Saturday, 22 August 2009

Vanishing England by P.H. Ditchfield & Fred Roe

Vanishing England by P.H. Ditchfield & Fred Roe
Originally Published 1910

Having previously read P.H. Ditchfield's 'Charm of an English Village' this book was a little disappointing from a Family History perspective, as it doesn't match the individual location coverage of the earlier volume. However, as a general summary of the state of all things 'English' that the author considered to be under threat in 1910 it is as comprehensive a survey as one could hope for. It is also quite illuminating that the concerns shared by so many today were already being expressed by our ancestors a century ago!

Opening with chapters on Walled Towns, the architecture of old streets and lanes, and Castles, Ditchfield shows what soon becomes a recurrent ability to illustrate his arguments with detailed and knowledgeable examples from the length and breadth of England. Whilst this richness of detail and knowledge is quite fascinating however, after a while the reading becomes something of a wish-list of places one feels one must visit - and always in the back of the mind is the sorrowful worry that his examples may have since vanished themselves in the intervening century.

The many chapters cover a wide variety of other topics, including Prehistoric Remains, Old Bridges, and Old Municipal Buildings; but the chapters most likely to be of interest to Family Historians include those on Vanishing or Vanished Churches, Old Inns, and the Disappearance of Old Documents - a chapter of particular interest and of some considerable sorrow as Ditchfield recalls tales of previous mishaps that saw the destruction of many a parish record!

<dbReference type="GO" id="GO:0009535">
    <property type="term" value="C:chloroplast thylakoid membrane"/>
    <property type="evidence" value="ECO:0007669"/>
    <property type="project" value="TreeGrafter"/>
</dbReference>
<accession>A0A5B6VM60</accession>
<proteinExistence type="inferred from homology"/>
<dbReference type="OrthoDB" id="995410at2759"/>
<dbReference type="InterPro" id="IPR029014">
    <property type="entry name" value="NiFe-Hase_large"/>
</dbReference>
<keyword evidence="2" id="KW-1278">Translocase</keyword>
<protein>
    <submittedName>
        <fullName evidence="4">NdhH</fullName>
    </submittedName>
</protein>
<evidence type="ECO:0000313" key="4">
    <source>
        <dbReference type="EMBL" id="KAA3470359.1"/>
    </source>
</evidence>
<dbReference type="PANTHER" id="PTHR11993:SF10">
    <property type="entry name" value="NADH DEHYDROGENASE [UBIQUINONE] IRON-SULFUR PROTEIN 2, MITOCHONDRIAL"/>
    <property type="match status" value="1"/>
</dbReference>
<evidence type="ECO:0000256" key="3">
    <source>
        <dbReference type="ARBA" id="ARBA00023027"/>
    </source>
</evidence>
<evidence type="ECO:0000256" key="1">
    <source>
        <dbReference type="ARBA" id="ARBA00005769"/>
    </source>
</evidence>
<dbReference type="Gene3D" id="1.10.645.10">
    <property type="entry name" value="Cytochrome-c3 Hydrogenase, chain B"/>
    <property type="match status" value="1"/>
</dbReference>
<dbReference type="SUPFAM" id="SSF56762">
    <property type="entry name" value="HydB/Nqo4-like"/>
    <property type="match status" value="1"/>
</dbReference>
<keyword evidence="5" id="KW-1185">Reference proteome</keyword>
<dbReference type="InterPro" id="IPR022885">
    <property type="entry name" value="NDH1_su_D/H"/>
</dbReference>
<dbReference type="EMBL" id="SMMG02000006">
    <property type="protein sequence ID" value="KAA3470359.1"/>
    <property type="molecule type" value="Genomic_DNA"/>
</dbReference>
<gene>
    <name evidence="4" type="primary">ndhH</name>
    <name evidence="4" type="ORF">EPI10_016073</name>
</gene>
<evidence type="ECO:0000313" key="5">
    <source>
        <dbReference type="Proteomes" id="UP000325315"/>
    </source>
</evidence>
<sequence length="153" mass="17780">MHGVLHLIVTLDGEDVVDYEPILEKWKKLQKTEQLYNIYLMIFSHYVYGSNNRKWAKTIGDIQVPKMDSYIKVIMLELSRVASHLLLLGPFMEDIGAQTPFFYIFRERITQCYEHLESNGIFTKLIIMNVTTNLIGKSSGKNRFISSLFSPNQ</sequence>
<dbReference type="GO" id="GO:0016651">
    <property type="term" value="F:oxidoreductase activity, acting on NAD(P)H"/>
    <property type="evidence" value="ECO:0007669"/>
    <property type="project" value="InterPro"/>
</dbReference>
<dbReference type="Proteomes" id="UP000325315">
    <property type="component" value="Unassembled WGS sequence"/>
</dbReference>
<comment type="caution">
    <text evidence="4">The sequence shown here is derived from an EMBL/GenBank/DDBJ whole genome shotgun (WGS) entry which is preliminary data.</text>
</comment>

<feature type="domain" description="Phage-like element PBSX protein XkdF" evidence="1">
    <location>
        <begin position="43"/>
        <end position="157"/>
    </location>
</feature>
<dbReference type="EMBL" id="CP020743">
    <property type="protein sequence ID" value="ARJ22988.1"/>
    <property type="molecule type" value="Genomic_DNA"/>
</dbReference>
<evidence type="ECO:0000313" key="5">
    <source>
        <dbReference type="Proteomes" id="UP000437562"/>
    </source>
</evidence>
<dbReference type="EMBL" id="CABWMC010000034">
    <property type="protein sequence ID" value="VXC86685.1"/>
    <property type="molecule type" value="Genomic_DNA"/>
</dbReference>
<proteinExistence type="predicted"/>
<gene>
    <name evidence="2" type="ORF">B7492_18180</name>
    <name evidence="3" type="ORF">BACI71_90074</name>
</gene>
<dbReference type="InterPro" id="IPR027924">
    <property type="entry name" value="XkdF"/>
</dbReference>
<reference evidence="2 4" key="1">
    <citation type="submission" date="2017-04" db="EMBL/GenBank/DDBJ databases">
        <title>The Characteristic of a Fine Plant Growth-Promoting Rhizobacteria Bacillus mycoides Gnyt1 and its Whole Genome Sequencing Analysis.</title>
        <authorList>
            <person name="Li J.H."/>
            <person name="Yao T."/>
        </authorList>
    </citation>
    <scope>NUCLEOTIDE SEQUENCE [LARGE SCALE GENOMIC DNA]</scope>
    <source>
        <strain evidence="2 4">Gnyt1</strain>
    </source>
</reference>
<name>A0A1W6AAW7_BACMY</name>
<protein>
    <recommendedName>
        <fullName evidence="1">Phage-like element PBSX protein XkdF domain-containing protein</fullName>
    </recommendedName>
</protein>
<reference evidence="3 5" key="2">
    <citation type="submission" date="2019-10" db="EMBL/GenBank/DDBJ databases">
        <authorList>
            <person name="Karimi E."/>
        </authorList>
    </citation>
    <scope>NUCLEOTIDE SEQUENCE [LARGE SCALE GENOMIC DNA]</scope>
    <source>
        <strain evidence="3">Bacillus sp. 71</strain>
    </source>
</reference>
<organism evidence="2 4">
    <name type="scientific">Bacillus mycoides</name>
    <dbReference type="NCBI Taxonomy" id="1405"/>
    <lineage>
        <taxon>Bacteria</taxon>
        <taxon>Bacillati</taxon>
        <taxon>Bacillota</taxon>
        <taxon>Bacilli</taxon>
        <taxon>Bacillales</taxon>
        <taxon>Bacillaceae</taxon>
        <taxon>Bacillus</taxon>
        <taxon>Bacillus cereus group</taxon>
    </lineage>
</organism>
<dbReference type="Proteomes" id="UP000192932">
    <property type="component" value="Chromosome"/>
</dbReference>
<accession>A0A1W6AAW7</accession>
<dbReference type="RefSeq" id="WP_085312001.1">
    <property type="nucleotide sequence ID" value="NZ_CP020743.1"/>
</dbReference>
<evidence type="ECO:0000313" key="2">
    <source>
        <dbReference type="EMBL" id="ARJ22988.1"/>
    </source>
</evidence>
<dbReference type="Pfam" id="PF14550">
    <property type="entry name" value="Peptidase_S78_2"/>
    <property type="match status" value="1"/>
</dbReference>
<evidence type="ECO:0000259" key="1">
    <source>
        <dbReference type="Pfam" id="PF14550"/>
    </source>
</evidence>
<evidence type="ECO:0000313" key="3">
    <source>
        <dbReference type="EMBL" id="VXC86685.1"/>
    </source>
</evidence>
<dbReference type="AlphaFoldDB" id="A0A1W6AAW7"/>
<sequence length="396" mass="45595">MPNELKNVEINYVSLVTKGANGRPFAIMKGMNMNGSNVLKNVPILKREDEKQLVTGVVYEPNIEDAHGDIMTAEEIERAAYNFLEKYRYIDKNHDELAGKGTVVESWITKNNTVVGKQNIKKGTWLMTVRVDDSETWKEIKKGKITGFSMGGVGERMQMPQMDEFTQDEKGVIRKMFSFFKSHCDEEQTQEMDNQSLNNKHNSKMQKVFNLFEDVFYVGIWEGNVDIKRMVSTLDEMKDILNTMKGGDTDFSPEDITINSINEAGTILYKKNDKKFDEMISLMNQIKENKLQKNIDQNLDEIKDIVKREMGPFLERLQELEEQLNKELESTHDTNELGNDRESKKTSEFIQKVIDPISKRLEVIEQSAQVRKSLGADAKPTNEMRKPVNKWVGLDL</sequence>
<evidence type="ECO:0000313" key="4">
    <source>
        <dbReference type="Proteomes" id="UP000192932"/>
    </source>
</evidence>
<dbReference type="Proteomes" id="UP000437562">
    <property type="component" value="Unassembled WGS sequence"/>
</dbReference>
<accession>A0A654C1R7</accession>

Although written a century ago, Ditchfield's concerns and suggestions for future preservation remain as urgent and as vital today as they have ever done, and the frequent reminders that each generation is simply the guardian of the past entrusted to keep it safe for future generations is a sentiment that many of those who hold office ought to remember far more diligently - not least those currently responsible for Swale Borough Council's continued desecrations!

The book is illustrated richly throughout by Fred Roe's evocative line sketches which bring many of the examples to a touching life, and which provide a change of emphasis from the repeated whistlestop trips across the country.

This book is well worth picking up if you see it available, or it can be read for free on the Internet at Project Gutenburg:

Perhaps the easiest option for those who find the solid writing of earlier generations somewhat heavy going is to put the name of the village or area you are interested in the search engine and see if Ditchfield has any comments or tales to pass on.

But however you read or dip into this book, I would challenge you not to start seeing the urban landscape within your own town in a rather different light!

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